The National Association of Miniature Enthusiasts is having an online house party with the theme of "Around the World in 8 Days."
It includes a swap where the theme is visiting various countries around the world. I decided to participate in the swap because I could make tulips as a gift from The Netherlands.
I combined two tutorials.
The blog My Small Obsession has a brilliant Paper Tulip tutorial. And the UK magazine Dollshouse and Miniature Scene had a tulip tutorial by Marianne Cook in the April 2017 issue. I had printed it out in 2017 and kept it as a project To Do.
My Small Obsession uses coffee filters for the paper. And she uses a regular hole punch to punch circles. I love when tutorials use supplies that I have around the house! I shaped the punched circles on an eraser or foam pad using a ball stylus.
Then I followed the advice of Marianne Cook and dipped the 50 mm wires into yellow paint. (That seemed easy). Per Cook, I added three brown threads around the "pistil."
Then I took three shaped petals and put them around the pistil, spaced evenly. When those dried, I added another three petals overlapping.
Then I cut the leaves as directed. I wrapped them around the bottom of the wire.
Once dry, I stuck each flower into self-drying clay in a bead. And luckily, since I had to make 18 items for the swap, one tulip looked lovely in the bead.
And off I mailed my 18 tulips. I should receive 15 swap items back in May (I think). I can't wait. I'll show you the swap packages when I receive them.
The Cook tutorial also suggests painting each petal for that tulip look, so I tried that with one tulip. I am definitely tempted to try to make more in this style.
Several years ago, the National Association of Miniature Enthusiasts (NAME) Online Group had a swap with the theme of tea/coffee. So ever since then, I've been intending to create a coffee/tea shop and I've been diligently collecting items for it.
I decided to create a very small shop inside this container I bought from Michael's (on its side)--before I collect anymore--because there's no more space :). I also wanted to practice building a small kitchen because next I want to work on my restaurant kitchen.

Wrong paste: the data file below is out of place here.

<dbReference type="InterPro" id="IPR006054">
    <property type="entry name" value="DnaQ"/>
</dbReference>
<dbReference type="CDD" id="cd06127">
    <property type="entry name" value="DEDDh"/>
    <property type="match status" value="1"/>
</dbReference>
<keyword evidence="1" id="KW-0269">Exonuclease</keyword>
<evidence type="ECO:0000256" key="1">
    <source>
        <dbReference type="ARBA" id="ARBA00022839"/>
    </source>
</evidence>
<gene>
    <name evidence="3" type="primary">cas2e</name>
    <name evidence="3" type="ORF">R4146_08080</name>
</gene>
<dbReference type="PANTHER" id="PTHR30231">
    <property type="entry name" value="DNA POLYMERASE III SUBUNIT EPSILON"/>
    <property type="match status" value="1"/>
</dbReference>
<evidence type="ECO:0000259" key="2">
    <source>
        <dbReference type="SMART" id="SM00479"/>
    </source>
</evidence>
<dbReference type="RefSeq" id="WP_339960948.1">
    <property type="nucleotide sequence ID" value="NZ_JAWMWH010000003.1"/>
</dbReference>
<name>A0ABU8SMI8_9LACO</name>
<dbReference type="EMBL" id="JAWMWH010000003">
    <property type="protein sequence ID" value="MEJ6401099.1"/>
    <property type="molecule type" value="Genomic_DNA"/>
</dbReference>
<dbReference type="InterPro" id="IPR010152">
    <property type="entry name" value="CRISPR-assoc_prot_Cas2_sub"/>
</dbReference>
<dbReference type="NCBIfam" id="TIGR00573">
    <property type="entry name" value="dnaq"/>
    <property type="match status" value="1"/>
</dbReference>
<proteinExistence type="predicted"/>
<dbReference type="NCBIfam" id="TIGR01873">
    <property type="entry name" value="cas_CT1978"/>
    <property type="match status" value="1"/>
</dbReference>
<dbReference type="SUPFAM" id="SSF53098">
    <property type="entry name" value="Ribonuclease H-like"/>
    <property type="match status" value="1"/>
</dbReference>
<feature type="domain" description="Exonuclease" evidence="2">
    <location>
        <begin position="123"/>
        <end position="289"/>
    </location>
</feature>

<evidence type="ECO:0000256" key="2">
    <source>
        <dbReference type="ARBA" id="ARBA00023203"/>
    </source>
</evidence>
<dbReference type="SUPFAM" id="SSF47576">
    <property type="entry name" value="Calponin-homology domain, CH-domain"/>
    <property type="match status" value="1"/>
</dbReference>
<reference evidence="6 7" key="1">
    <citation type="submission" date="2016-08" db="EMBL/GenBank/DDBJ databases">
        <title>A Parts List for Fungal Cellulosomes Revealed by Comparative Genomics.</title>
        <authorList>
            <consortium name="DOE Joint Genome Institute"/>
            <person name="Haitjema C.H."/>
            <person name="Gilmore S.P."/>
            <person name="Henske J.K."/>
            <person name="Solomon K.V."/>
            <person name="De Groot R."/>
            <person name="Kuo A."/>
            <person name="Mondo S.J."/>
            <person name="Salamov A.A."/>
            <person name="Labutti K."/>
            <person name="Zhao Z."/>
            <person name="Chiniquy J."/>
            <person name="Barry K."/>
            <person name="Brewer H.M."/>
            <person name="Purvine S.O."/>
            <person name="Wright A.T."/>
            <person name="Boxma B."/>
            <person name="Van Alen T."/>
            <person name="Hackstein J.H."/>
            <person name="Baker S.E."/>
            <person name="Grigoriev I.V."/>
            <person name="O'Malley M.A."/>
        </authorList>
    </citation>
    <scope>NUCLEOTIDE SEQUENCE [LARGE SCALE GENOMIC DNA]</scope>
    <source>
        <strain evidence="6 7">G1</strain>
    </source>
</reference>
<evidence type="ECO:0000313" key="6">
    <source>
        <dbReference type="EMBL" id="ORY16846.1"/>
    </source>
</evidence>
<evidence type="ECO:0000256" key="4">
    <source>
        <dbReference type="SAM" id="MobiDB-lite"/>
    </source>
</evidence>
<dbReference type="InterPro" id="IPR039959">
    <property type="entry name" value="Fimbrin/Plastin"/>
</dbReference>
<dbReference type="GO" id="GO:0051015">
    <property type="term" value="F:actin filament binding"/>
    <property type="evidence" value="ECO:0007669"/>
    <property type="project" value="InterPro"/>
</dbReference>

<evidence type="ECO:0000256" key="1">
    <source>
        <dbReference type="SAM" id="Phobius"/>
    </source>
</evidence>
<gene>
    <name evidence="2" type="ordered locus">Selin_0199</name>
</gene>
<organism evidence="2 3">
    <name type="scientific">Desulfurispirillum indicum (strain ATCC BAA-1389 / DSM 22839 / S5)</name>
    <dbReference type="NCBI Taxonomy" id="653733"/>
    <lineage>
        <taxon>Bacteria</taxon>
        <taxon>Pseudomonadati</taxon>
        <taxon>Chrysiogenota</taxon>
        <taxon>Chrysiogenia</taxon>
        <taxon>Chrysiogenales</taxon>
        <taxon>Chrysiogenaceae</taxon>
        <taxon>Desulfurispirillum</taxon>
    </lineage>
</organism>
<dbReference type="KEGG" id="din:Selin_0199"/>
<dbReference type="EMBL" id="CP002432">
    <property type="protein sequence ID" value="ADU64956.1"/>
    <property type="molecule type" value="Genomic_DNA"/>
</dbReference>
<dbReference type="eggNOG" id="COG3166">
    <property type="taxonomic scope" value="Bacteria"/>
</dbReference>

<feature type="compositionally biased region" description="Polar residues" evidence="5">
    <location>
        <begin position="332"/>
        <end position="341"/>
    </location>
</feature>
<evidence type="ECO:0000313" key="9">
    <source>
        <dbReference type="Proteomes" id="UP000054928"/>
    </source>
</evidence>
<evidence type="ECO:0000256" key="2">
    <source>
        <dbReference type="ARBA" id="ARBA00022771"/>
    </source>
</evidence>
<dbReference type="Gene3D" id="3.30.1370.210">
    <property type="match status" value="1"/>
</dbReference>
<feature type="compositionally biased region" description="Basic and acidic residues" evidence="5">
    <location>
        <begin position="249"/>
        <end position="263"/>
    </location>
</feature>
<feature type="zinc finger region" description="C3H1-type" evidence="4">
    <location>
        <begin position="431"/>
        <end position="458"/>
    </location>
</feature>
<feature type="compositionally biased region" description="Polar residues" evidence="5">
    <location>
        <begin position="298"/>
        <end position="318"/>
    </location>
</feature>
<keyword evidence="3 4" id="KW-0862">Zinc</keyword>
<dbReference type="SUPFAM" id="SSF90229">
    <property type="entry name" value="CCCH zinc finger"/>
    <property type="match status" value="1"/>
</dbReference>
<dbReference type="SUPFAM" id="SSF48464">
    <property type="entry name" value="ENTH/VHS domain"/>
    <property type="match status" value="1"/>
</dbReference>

As you can see, Tom the builder is quite busy thinking up ideas in his office. One idea seems to have thrown him to the side in shock!
First, I made the back counter, using tips from Creating Dolls' House Kitchens in 1/12th scale by Julie Warren.
I made the refrigerator separately using plastic acrylic from packaging and stainless steel drawer and shelf lining purchased on Amazon. I still need to add the handle.
(The Cool Beans sign is from aweebitteeny from the Chicago Three Blind Mice show-I think. The electric kettle is from Delph Miniatures, purchased in London; the box of tea is from Cinen Miniatures purchased on Etsy. The tiles were purchased from KES Miniatures at the Shelly Norris online show. The cow creamer/pitcher were purchased online from the store Dollhouses and More. The coffee maker was purchased on Ebay.)
I put some painted brickwork (purchased from HBS miniatures) as a backsplash and glued in the tiles.
I also made the faucet using jewelry findings and various other findings around the house, but I wouldn't recommend my method as the pen spring part kept making my parts spring apart and I should've been wearing safety glasses.
I added the front counter. The brass and copper hot water pot is from Denmark, as we chanced upon a store selling several shelves of dollhouse items while on vacation there. I was super excited to find it!
(The Lipton tea and other teas on the shelf is from Sue's Little Things on Ebay. The cake is from Cspykersminiatures on Etsy.)
I added a top shelf for more of the coffee items that I had.
I also found various dessert items from NAME online group swaps and put those in the front cabinet.
Here's a close-up of those items:
I found this potholder at the little show in Denver (sold by David's Dollhouse). It matches the colors of the tiles perfectly. That was my subconscious working :)
(The yellow teapot is by Ginger Landon Siegel and the British flag tea pot is from Dollshouse Emporium. The tea cup clock is from Otterine (I think).)
I then added some signs I've collected:
And I managed to add the aprons I made. One apron has a tea theme, the other has a coffee theme.
For the swap, I gave the coffee with whip cream, a coffee-themed apron and a pillow. (I was thinking of a coffee shop like on Friends, but unfortunately, I haven't figured out yet how to add my "coffee" pillows to the scene.)